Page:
This vision of Rev. Moon and his wife, Dr. Hak Ja Han Moon, is a project whose time has come. It will bring about world peace, expose contiguous countries and peoples to each others’ cultures, and truly become the global connection between all peoples and cultures.
Rev. Moon’s vision first encompassed programs of peace education that focused on the individual and the society; then it expanded to the national and international levels. The dozens of organizations that he has founded have all been building blocks that have resulted in this final global connection.
A Bering Strait connection is not new. Natural forces created the Siberian-Alaskan land bridge in the Pleistocene Age about 40,000 to 13,000 years ago, during which the oceans and seas near the North Pole froze and the sea level descended about 300 feet. Thus, a natural migration path was exposed between Asia and the Americas, allowing plants, animals and people to travel eastward. Connecting the strait in this modern age is possible since it is about fifty-three miles wide and the water depth is at most only about 300 feet.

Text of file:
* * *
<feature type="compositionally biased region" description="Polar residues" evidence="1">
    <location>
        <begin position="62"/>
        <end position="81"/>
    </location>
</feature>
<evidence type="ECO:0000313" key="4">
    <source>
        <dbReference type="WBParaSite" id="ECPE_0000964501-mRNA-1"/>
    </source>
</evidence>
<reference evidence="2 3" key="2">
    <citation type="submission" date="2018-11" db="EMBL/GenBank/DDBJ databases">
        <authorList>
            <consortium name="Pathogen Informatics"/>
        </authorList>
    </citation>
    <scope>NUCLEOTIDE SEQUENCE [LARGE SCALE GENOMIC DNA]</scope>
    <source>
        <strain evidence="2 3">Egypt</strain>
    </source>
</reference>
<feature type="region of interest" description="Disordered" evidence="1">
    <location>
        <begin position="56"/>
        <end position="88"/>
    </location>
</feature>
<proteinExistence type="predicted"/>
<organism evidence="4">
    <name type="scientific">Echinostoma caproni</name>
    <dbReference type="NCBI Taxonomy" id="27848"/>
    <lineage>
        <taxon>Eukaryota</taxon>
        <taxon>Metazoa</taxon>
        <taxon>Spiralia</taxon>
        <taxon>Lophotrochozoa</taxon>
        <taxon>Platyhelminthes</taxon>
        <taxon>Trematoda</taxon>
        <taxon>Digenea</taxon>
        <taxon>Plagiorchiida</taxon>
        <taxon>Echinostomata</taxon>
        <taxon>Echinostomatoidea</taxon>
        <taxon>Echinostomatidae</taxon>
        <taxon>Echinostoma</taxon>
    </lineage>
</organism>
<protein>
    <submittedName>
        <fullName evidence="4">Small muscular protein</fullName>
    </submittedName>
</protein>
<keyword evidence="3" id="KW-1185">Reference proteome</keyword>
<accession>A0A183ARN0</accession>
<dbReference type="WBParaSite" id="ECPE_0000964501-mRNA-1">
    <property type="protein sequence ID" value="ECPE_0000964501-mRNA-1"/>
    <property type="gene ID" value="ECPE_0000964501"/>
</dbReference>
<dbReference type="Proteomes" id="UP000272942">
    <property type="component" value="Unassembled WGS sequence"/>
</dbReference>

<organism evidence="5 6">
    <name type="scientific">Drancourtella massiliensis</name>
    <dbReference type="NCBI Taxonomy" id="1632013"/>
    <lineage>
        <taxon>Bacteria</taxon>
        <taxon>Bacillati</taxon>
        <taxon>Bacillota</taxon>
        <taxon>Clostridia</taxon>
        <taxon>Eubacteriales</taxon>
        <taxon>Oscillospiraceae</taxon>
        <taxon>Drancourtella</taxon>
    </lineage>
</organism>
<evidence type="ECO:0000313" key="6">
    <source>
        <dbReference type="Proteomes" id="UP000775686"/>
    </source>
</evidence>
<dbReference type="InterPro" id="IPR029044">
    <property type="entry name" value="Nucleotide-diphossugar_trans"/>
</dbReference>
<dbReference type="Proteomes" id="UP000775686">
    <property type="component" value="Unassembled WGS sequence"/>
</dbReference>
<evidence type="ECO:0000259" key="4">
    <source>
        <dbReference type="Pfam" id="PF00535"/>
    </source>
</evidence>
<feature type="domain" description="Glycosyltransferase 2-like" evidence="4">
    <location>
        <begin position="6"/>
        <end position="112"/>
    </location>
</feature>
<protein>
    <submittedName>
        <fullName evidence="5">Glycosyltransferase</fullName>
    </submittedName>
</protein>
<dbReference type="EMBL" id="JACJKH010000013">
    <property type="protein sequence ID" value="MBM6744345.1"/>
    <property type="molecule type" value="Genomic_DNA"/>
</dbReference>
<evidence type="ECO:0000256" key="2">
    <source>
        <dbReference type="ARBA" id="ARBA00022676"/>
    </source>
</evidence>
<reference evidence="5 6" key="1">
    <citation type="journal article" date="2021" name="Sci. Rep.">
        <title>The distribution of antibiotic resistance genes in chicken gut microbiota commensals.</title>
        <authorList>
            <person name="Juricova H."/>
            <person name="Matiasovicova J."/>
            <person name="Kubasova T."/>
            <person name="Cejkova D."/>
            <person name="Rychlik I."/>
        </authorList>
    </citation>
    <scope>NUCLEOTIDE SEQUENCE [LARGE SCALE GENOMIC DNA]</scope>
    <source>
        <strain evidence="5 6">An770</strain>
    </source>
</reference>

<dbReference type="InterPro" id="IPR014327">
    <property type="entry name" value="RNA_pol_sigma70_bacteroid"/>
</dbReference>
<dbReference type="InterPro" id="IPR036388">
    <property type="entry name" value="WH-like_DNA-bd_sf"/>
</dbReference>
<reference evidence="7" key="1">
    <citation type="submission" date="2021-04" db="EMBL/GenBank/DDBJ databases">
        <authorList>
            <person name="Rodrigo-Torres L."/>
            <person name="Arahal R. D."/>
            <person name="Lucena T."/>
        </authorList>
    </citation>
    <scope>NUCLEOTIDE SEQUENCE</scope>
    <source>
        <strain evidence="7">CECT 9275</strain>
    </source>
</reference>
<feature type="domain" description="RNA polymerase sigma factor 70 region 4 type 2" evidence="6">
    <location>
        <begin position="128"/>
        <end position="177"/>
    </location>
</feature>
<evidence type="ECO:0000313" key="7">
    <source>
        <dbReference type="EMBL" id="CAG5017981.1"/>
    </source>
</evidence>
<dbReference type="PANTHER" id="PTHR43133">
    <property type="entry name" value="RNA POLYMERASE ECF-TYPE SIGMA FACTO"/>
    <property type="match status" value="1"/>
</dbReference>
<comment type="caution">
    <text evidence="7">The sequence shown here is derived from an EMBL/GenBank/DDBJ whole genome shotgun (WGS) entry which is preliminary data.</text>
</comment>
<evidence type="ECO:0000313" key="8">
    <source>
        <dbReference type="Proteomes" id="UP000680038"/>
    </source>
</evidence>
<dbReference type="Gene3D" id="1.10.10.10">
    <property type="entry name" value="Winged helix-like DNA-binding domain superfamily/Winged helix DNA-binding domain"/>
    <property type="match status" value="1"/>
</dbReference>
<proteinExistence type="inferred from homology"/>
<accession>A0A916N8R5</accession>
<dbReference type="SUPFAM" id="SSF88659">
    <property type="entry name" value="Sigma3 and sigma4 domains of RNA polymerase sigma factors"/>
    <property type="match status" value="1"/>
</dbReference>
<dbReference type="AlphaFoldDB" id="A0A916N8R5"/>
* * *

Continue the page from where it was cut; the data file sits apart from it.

Rev. Moon traveled to Alaska and surmised that the Alaskan Railroad from Fairbanks could be extended to a little town on Cape Prince of Wales on the Bering Strait. The tunnel could proceed under the sea past Little Diomede Island (U.S.) to Big Diomede Island (Russia) and on to Naukan on the eastern cape of the Siberian peninsula. Another rail line could extend to the northern route of the Trans-Siberian Railroad and finally to the main route at Never near Skovorodino.
The tunnel is envisioned with two levels: the top level would contain a high-speed train for passenger service and car/truck transport, and the lower level would be used for the pipelines to transport oil and gas between Siberia and North America. Such an endeavor would boost construction and railroad transportation industries. Tunneling beneath the strait would cause minimal impact on the environment since it would restrict traffic to rail transport, avoid weather hazards, protect the habitat of large animals, and minimize any need for massive auto and tourist services. Trade between Europe, Asia and North America would increase exponentially. The vision is to bring together the economies and cultures and to develop the mechanisms for a better understanding between the contiguous industrial powers.